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Bailiffs and Debt Collectors

Bailiffs and Debt Collectors

SKU: 1.13
  • Advice

    We are often asked about the use of bailiffs and debt collectors in regard to debts. Although both can visit you at home the main difference is that a debt collector doesn’t have any special legal powers to collect a debt, whereas a bailiff does.


    What's a bailiff?

    Bailiffs (also known as enforcement agents) have legal powers to collect a debt. They can be self-employed, work for a company or potentially the local council. They generally collect debts regarding County Court judgments (CCJs), council tax arrears, parking fines, child maintenance arrears as well as reclaiming debts from private clients. Bailiffs have a legal right to visit your property and can remove and sell your goods to pay off your debt, in practice they are rarely used by credit card companies.


    What's a debt collector?

    Your creditors can seek various ways to recover their debt, one way is to send a debt collector to visit your home in person, although they can do this (and often threaten it to get you to pay), such visits are very rare. Most creditors will stick to contacting you by phone or letter. A debt collector is not the same as an enforcement agent or bailiff as they have no special legal powers. Debt collectors may work for your creditor, or they may work for a separate debt collection agency. They're sometimes known as doorstep collectors or field agents.


    What can a debt collector do?

    A debt collector can:

    • Visit you at home;
    • Speak to you about the debt and try to set up a payment arrangement; or
    • Ask for immediate and full payment.


    But they cannot do any of the following:

    • Visit you at your workplace;
    • Act in a threatening or intimidating way, or cause a disturbance;
    • Force their way into your house or refuse to leave when you tell them to;
    • Take any of your belongings or clamp your car;
    • Pretend they're a bailiff or enforcement agent; or
    • Speak to anyone else about your debt.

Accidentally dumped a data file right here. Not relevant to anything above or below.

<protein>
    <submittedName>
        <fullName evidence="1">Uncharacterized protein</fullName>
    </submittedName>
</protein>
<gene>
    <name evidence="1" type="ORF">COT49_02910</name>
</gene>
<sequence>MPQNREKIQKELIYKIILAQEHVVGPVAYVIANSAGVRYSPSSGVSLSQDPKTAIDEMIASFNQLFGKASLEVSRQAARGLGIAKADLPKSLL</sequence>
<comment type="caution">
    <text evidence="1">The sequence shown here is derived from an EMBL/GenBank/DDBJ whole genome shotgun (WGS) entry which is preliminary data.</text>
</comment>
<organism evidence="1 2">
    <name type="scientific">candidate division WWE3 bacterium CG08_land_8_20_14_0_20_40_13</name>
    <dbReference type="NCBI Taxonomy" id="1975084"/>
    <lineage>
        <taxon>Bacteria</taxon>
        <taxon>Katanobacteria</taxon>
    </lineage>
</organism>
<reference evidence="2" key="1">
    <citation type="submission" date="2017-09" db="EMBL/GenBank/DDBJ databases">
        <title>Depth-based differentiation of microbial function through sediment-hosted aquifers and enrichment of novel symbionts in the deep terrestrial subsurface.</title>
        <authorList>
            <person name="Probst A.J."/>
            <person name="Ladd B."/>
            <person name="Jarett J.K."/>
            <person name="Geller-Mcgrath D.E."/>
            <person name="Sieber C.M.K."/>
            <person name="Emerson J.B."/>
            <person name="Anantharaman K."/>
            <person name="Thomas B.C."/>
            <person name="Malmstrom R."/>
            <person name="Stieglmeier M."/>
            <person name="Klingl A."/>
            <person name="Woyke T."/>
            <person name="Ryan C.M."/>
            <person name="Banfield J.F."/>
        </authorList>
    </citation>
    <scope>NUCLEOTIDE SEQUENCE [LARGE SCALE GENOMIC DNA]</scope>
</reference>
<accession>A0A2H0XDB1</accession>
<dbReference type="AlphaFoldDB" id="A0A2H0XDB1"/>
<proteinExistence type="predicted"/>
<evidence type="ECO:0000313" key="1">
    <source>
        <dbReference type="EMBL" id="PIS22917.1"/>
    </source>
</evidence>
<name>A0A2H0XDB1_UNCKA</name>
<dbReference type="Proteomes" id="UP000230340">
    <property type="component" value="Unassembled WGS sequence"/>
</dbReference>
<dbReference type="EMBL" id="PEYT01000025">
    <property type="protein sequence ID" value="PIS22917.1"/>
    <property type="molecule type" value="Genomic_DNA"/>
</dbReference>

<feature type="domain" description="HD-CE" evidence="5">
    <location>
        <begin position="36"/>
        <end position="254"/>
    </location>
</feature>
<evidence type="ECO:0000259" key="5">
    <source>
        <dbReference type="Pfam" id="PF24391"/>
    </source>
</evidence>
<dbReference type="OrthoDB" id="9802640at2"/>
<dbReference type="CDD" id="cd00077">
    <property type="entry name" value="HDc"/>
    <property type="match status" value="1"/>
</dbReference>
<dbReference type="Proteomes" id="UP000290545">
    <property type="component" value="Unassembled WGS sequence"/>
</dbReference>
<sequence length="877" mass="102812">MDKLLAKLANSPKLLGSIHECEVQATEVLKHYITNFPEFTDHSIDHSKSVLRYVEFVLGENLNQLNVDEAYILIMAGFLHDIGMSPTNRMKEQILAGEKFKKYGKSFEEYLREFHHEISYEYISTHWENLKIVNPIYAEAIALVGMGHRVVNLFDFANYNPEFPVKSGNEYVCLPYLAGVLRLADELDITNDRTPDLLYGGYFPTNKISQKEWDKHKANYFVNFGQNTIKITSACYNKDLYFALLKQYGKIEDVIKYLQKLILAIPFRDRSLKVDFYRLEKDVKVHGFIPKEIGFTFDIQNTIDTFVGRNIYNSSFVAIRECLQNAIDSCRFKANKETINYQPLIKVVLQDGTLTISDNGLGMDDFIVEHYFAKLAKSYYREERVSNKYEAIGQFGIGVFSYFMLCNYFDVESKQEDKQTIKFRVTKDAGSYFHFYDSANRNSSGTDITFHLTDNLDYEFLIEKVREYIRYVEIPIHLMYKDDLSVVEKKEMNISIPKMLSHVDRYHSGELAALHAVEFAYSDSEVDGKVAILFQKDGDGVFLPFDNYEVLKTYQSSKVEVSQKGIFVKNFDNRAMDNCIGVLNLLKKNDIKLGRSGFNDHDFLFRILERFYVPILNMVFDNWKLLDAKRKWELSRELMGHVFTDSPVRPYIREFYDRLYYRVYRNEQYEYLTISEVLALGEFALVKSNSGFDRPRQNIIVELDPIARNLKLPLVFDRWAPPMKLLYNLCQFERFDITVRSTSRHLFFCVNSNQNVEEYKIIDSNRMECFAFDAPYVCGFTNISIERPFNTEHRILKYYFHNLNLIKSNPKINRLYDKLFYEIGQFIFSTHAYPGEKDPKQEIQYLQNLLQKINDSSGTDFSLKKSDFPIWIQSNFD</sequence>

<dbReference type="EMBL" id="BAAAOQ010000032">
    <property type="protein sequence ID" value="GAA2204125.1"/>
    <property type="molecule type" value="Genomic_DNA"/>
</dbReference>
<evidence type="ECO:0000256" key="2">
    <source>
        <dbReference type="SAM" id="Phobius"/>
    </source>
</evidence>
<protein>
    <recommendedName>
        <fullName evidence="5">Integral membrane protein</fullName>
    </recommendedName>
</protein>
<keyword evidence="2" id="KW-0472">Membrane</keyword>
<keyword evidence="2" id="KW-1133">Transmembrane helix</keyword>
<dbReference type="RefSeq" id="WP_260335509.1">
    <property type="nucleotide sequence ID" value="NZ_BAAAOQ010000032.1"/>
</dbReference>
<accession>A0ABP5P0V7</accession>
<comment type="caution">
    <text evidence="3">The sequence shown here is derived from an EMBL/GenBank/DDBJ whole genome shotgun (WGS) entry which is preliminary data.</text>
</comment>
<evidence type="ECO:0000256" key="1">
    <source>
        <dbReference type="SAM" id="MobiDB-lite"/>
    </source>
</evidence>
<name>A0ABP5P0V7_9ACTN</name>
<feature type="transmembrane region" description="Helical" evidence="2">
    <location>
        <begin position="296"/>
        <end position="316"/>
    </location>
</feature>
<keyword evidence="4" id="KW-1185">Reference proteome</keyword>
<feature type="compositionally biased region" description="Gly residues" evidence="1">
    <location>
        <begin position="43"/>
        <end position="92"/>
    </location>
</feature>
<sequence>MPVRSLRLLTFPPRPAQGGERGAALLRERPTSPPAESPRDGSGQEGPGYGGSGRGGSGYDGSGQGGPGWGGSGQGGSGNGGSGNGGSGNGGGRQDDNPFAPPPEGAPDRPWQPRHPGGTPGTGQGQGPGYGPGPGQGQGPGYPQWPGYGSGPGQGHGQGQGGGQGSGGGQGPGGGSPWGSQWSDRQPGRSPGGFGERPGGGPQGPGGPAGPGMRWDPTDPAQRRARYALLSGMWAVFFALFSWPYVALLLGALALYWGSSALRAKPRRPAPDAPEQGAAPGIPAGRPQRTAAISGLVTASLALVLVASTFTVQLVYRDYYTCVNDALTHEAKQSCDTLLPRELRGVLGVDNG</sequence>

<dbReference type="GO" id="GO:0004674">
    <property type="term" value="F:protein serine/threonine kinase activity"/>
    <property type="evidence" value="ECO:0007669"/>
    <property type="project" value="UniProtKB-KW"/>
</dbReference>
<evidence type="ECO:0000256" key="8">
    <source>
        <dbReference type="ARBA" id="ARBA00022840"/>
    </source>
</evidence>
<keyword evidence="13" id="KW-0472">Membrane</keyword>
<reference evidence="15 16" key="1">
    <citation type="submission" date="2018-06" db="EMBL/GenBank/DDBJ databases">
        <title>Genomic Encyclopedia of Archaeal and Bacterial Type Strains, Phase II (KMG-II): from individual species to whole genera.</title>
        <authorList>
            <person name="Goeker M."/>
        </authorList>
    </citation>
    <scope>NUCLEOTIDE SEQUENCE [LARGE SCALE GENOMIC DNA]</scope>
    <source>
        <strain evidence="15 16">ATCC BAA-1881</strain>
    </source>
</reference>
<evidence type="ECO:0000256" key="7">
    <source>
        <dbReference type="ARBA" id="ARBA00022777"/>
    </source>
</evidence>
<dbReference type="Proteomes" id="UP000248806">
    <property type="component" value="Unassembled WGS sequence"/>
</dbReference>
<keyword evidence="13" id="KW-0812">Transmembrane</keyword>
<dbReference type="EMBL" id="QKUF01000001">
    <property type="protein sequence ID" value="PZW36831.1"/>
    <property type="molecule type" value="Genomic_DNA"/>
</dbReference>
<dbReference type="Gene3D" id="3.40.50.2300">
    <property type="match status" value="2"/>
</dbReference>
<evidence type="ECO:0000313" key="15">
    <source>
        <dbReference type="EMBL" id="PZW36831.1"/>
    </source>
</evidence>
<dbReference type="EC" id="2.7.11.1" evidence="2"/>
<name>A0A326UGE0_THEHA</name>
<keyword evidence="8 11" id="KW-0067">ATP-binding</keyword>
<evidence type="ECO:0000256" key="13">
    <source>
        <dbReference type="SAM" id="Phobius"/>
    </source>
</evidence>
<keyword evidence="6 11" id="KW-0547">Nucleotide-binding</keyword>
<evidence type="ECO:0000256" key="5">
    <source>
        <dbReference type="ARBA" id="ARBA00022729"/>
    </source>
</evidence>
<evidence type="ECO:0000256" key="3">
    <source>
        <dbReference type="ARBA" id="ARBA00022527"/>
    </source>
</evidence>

If you feel you've been treated unfairly by a debt collector you can make a complaint. Most debt collectors are members of a trade body like the Credit Services Association, which has a code of conduct setting out standards they expect their members to meet.


    What should I do if a debt collector or bailiff visits?

    Firstly, try and stay calm, they have nothing against you personally, they are just there because they have been sent to do a job, to check they are legit you should politely ask to see proof of I.D and make a note of their name and the debt collection company they represent, all debt collectors should carry this. If you are in a position to settle the debt, or make suitable negotiations they we suggest you do so, but remember taking on a liability that is unrealistic just to get them to leave will ultimately result in hardship, or return visits.


    In this situation honesty is really the best policy


    Explain what you can afford to pay them, and give them a copy of your budget if you have one. If you make a payment, make sure you get a receipt.


    How we can help

    As mentioned in the main text we do need to be appointed prior to their visit. To gain our assistance you need to open a case, this is done by simply clicking on the link at the top of the page, you will then need to deposit a sum equal to one hour’s usage, upon receipt of these funds you will be assigned your personal caseworker who will telephone you to discuss the matter and make suggestions on how to proceed. Please note your caseworker is not legally trained and can only give generic advice, their role is to prepare your details for handling by our trainee and qualified solicitors and to act as your point of contact, they will also issue you with your Password and PIN, these will be needed to log onto your client dashboard. From your dashboard you will be able to manage and view every aspect of your case, upload documents, images, files etc. The main goal is to try and agree a repayment solution to avoid their visit altogether, no offence to them as many are very professional, however they all charge for their services, this cost is passed onto you so obviously it’s best to avoid it if possible.

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